Sometimes music is a collision of opposites. Realities clash and coexist, and the tension that results is scary and strange, but undeniably beautiful. Maybe that's why Samantha Crain & The Midnight Shivers embody so many conflicting unities and clashing identities. With a blow-your-hair-back vocal presence that occasionally yields to whisper-soft vulnerability, Samantha Crain unites the sounds of confidence and desperation.
Traditional folk arrangements tremble beneath the tasteful drumming of Jacob Edwards, the heart-beating bass lines from Andrew Tanz, and Beth Bombara's eerie vocals and clean electric guitar. Lyrics about disaster and despair peacefully coexist with anthems of community and reconciliation. Here are darkness and light; here are life and death.
These colliding realities stem most notably from Crain's unlikely artistic heritage, which she wears on her sleeve but just as readily transcends. Hailing from the state that birthed both The Flaming Lips and Woody Guthrie, Samantha Crain writes with both the brazen conviction of the latter and the unflinching creative ambition of the former. Hers is a folk tradition indebted to Radiohead as much as Bob Dylan. Her shadowy arrangements and razor-sharp lyrics blur whatever superficial lines of genre or aesthetic may seem to separate these influences. It seems whatever the ingredients, she has a place for them in her inexplicable artistic recipe. Her sound is deeply rural and southern, but also itinerant and urban. Like Jack Kerouac before her, Crain is lost on the subway, sleeping in boxcars, leaving lovers behind, and dining in small town obscurity all within a few short days.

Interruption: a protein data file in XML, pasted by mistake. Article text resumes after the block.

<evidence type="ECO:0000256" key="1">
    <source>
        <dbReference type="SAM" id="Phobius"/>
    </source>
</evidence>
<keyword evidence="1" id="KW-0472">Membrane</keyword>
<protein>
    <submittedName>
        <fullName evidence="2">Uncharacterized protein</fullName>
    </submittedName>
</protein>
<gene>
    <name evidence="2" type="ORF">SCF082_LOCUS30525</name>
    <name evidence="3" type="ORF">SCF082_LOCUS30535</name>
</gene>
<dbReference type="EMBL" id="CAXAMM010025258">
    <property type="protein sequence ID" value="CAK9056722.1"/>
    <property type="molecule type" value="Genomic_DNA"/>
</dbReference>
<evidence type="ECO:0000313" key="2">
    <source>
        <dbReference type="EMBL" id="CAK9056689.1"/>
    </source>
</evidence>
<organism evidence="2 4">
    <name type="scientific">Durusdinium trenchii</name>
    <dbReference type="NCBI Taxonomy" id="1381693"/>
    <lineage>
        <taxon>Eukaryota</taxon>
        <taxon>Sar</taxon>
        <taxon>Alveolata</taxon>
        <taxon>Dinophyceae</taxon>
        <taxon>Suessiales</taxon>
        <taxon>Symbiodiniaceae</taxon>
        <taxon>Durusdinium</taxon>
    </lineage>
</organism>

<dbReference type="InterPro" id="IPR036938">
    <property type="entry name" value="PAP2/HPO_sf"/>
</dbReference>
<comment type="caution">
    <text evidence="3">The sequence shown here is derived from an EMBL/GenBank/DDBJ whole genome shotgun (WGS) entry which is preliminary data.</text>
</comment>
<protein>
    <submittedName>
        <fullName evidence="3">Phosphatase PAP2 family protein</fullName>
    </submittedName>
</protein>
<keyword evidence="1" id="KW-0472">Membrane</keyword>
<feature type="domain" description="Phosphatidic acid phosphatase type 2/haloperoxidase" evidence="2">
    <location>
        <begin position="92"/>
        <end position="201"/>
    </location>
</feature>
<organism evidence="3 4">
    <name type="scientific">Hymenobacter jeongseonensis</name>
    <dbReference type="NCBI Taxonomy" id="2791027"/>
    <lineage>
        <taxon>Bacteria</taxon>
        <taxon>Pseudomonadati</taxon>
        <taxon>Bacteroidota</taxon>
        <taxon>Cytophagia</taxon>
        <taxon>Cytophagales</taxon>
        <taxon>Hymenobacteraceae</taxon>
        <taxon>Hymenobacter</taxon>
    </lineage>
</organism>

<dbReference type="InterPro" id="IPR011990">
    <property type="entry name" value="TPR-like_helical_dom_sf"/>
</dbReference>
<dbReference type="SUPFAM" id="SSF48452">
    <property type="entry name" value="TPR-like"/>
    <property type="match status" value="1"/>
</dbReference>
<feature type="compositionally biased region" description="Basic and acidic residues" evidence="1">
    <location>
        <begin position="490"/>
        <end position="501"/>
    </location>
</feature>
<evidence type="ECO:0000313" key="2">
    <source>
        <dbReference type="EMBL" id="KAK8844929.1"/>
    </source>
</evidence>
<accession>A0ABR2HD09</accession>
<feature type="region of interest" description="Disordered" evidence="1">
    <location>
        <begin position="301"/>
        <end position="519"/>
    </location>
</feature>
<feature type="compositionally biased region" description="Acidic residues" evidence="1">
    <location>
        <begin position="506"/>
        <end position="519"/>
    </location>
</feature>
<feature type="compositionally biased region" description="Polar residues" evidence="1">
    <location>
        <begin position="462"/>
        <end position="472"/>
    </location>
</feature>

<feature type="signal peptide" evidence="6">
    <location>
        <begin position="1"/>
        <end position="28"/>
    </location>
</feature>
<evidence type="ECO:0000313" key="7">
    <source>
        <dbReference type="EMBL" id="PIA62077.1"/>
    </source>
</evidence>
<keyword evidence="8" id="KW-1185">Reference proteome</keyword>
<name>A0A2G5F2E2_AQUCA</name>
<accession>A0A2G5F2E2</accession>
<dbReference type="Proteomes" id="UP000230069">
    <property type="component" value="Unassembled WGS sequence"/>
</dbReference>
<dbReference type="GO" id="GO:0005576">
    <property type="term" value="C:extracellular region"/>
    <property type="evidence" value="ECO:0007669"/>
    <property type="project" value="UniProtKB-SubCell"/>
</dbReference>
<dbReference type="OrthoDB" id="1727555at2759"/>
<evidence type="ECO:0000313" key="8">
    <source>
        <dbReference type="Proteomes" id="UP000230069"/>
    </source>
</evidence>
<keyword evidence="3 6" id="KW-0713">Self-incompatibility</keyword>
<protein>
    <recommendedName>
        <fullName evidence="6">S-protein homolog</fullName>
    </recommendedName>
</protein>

Nearly more remarkable than her creative vision is her practical ambition. At the young age of twenty-one, Samantha Crain already has a booking agency, several national tours, and dozens of self-produced recordings to her credit. Her and her band's tireless work ethic promise years of fruitful touring and recording, and their dynamic live performances are gathering a widespread community with every subsequent tour. They are uniting opposites, living deeply, and working fruitfully, with no signs of slowing down any time soon.
Currently they are playing shows and promoting the Confiscation EP which was released Summer 2007. It was produced by Joey Lemon of the Chicago-based band, Berry.